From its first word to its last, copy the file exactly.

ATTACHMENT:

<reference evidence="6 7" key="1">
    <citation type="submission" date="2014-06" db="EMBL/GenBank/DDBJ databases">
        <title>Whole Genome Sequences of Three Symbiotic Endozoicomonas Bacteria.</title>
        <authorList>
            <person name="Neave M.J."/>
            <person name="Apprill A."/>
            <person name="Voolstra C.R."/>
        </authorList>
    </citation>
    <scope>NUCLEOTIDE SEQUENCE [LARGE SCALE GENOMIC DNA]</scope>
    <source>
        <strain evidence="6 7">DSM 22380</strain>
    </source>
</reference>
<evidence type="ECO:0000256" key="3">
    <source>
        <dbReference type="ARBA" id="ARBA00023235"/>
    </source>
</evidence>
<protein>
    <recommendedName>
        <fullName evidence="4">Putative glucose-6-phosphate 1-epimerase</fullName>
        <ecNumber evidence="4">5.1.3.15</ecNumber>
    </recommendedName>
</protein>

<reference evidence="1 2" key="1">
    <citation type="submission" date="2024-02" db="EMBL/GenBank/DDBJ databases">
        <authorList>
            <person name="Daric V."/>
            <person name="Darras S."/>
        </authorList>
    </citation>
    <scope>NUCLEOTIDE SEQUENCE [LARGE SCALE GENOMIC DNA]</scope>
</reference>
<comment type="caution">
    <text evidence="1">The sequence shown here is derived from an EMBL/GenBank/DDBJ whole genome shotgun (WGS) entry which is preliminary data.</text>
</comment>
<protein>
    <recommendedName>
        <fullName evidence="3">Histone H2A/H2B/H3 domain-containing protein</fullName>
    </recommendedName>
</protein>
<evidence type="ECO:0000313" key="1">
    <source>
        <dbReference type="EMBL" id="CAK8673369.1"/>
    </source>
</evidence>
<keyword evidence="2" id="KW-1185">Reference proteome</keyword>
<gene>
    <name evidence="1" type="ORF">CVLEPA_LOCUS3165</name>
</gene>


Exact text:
<reference evidence="6 7" key="1">
    <citation type="submission" date="2014-06" db="EMBL/GenBank/DDBJ databases">
        <title>Whole Genome Sequences of Three Symbiotic Endozoicomonas Bacteria.</title>
        <authorList>
            <person name="Neave M.J."/>
            <person name="Apprill A."/>
            <person name="Voolstra C.R."/>
        </authorList>
    </citation>
    <scope>NUCLEOTIDE SEQUENCE [LARGE SCALE GENOMIC DNA]</scope>
    <source>
        <strain evidence="6 7">DSM 22380</strain>
    </source>
</reference>
<evidence type="ECO:0000256" key="3">
    <source>
        <dbReference type="ARBA" id="ARBA00023235"/>
    </source>
</evidence>
<protein>
    <recommendedName>
        <fullName evidence="4">Putative glucose-6-phosphate 1-epimerase</fullName>
        <ecNumber evidence="4">5.1.3.15</ecNumber>
    </recommendedName>
</protein>

<reference evidence="1 2" key="1">
    <citation type="submission" date="2024-02" db="EMBL/GenBank/DDBJ databases">
        <authorList>
            <person name="Daric V."/>
            <person name="Darras S."/>
        </authorList>
    </citation>
    <scope>NUCLEOTIDE SEQUENCE [LARGE SCALE GENOMIC DNA]</scope>
</reference>
<comment type="caution">
    <text evidence="1">The sequence shown here is derived from an EMBL/GenBank/DDBJ whole genome shotgun (WGS) entry which is preliminary data.</text>
</comment>
<protein>
    <recommendedName>
        <fullName evidence="3">Histone H2A/H2B/H3 domain-containing protein</fullName>
    </recommendedName>
</protein>
<evidence type="ECO:0000313" key="1">
    <source>
        <dbReference type="EMBL" id="CAK8673369.1"/>
    </source>
</evidence>
<keyword evidence="2" id="KW-1185">Reference proteome</keyword>
<gene>
    <name evidence="1" type="ORF">CVLEPA_LOCUS3165</name>
</gene>